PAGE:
July 18: Honk Jr.: Student Auctions - Ohnward Fine Arts Center. Auditions for ages 8-18 for the family-themed version of the musical-comedy fairytale, running August 13 & 14, directed by Richard Hall and Angie Ruley. A $35 participation fee covers scripts, a Honk Jr. T-shirt,. and workshops. Rehearsals begin July 19, and are 10 a.m. - noon Mondays through Fridays until performance night. Ohnward Fine Arts Center (1215 East Platt Street, Maquoketa). For information specifics, call 563-652-9815. Monday, July 18 (10 a.m. and 1 p.m.).

September 5, 6, & 7: Miracle on 34th Street: The Musical Starlighters II TheatreAuditions for the stage adaptation of the beloved holiday movie, directed by Katherine Bergman and Janet Bergman, running Dec. 2 - 11. Be prepared to sing and read from the script. Starlighters II Theatre (200 East Main Street, Anamosa, IA). For information, call 319-462-4793. Monday, September 5 (7 p.m.), Tuesday, September 6 (7 p.m.), Wednesday, September 7 (7 p.m.).



Quad City Playwrights Festival - Augustana College. Seeking original 10-minute scripts (maximum 10 pages) for a staged reading in the Bergendoff Hall of Fine Arts; Potter Theatre on Saturday, May 14, at 1:30 p.m. Playwrights may submit one original script of any genre by a single author, scripts may not be excerpts from larger works, and adaptations and musicals and plays with copyrighted music or lyrics will not be considered. To enter, include a cover sheet with the playwright’s name, address, and phone number; high school and college students should identify their schools. Scripts will not be returned. Mail or e-mail your play to: QCPF, c/o Department of Theatre Arts, Augustana College, 639-38th Street, Rock Island, IL 61201 or  This e-mail address is being protected from spambots. You need JavaScript enabled to view it . Through Sunday, April 17.

2016 Iowa Playwrights Workshop - Tallgrass Theatre Company. Currently accepting script submissions from Iowa-connected playwrights. Writers may submit one-acts, full-length plays, and plays that are in still in process and need additional modification. Several finalists will be announced in June, each of which will receive workshop sessions with local actors, directors and writers, and a public reading at a Des Moines venue. For information, e-mail  This e-mail address is being protected from spambots. You need JavaScript enabled to view it or call 515-505-3504. Through Sunday, May 15.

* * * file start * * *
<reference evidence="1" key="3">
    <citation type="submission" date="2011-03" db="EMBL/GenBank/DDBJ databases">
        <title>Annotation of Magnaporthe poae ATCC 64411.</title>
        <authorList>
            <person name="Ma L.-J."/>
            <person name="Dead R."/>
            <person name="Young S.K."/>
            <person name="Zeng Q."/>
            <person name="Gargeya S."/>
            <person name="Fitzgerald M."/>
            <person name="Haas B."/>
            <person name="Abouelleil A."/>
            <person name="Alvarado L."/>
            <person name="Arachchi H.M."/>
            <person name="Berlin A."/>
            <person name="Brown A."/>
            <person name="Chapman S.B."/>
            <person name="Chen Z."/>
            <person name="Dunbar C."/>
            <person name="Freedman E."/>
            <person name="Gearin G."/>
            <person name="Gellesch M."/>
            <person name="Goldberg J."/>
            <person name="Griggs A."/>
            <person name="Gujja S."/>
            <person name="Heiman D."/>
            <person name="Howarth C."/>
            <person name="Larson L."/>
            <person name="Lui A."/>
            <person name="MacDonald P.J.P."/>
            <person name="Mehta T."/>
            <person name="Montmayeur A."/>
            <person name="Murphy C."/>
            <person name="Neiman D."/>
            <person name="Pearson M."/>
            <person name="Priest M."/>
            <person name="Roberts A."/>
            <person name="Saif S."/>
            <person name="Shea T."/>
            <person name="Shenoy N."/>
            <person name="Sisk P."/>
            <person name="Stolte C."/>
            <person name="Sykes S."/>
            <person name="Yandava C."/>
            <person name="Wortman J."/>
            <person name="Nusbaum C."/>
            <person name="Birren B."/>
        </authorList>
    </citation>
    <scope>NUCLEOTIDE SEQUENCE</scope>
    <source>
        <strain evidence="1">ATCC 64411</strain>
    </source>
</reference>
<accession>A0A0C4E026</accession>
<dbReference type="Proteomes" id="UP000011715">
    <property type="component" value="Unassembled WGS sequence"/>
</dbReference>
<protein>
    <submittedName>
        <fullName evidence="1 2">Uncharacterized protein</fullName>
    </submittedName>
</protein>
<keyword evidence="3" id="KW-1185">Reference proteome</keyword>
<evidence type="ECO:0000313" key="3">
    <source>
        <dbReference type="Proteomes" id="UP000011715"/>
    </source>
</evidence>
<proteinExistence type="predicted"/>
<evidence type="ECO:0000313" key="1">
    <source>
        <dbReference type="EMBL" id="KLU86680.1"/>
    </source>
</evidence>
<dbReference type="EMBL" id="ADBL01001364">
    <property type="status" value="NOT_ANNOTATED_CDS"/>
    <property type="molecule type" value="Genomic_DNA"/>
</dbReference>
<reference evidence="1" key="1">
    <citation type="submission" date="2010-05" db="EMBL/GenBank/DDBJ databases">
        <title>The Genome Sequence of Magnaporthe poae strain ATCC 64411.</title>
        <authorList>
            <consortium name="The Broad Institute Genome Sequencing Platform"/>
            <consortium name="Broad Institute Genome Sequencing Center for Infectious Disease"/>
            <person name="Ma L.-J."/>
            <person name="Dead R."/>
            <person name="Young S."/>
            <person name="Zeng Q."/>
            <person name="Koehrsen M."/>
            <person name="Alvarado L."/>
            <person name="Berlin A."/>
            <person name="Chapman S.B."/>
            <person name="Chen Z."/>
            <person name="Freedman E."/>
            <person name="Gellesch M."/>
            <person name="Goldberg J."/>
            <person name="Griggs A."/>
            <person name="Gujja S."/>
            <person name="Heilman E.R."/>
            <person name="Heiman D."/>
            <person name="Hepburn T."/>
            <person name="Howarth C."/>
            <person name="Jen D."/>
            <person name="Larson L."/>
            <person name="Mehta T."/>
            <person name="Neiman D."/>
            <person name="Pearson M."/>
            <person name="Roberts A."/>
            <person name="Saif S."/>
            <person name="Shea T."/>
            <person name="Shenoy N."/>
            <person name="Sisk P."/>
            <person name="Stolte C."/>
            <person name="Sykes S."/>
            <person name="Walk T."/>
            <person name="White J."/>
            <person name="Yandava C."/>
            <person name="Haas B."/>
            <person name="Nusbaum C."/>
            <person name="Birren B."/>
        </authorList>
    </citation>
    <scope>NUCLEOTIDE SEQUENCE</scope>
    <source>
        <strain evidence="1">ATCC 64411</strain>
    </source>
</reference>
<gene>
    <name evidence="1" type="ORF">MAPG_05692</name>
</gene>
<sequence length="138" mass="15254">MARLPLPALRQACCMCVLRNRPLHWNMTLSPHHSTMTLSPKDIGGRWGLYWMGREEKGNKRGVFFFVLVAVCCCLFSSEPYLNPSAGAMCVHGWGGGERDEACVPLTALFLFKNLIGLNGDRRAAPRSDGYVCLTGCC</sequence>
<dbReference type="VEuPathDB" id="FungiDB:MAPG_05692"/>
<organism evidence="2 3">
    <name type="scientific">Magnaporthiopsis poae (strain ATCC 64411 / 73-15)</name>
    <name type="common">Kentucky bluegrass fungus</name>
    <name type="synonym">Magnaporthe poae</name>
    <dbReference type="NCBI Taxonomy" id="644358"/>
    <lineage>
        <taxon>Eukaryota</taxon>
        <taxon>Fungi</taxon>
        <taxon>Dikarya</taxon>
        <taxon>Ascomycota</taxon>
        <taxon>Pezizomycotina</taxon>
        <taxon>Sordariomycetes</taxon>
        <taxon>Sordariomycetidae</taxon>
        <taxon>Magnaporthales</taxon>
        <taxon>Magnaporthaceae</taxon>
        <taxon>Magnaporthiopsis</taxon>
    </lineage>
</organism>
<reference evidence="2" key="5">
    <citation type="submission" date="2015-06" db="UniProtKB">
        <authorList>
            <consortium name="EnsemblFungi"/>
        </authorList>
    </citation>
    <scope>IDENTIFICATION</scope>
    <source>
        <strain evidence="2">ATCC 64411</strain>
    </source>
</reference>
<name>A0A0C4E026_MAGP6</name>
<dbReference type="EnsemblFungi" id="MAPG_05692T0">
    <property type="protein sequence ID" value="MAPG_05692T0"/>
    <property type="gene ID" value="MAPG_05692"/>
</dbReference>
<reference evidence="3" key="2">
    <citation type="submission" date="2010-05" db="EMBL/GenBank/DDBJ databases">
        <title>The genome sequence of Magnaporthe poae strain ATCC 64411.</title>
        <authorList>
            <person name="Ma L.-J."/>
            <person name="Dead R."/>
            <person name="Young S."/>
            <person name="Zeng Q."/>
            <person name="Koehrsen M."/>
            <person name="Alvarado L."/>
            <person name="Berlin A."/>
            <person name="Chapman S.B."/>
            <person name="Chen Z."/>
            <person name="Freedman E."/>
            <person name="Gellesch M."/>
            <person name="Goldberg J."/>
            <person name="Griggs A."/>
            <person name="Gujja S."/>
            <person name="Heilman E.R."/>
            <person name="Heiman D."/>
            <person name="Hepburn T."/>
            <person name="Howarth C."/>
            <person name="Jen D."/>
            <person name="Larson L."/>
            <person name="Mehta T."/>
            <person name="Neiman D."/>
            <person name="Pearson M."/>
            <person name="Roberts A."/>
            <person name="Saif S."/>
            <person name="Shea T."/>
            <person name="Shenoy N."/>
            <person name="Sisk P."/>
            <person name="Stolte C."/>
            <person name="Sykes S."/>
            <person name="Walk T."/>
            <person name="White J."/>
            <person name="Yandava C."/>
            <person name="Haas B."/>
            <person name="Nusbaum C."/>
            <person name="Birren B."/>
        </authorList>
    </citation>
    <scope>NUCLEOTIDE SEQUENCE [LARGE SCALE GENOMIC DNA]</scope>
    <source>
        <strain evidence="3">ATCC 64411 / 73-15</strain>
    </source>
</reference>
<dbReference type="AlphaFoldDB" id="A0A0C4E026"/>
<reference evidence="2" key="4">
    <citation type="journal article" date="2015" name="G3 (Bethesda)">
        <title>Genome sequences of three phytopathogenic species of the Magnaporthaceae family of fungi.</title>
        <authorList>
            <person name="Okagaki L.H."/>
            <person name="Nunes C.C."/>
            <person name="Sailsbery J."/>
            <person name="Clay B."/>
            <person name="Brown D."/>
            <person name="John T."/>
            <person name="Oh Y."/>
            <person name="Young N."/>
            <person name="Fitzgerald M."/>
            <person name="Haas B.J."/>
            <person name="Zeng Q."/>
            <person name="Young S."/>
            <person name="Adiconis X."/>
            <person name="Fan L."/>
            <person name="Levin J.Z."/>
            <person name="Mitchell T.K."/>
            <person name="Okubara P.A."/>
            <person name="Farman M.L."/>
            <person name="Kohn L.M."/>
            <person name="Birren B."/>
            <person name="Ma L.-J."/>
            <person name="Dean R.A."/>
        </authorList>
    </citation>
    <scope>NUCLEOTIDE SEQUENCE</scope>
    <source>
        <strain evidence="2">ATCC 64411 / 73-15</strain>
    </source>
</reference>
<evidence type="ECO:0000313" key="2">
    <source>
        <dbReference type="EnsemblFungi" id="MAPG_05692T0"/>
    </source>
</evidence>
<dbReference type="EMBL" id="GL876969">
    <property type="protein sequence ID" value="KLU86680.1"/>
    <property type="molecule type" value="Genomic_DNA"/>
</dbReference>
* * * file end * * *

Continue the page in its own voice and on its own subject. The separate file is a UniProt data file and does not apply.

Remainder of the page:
Send information on calls for entry and forthcoming auditions to This e-mail address is being protected from spambots. You need JavaScript enabled to view it .

What if Woody Allen and Mia Farrow had stayed together?

Three things that might not have happened:

1. The Woody Allen-Diane Keaton reunion. This, we know, definitely wouldn't have happened. Allen wrote "Manhattan Murder Mystery," his fizzy 1993 Hitchcock homage, with Farrow -- as usual -- in mind for the female lead, the neurotic wife-turned-amateur-sleuth of Allen's even more neurotic New York literary editor. That, of course, was before their relationship collapsed, so when the time came to make the film in the immediate aftermath of the breakup, Allen called in a favor from his former muse Diane Keaton. Their first film together since "Manhattan" 14 years previously, it was a fun nostalgia trip that earned Keaton a Golden Globe nod, though Allen admitted he'd have written the film differently for Keaton: "[Mia's] not as broad a comedian as Diane is... Diane made this part funnier than I wrote it." Might the Farrow-starring "Manhattan Murder Mystery" have been a more dramatic affair? In any event, the Woody-Diane reunion proved to be a one-night-only deal. She's not doing much these days -- how about it, guys?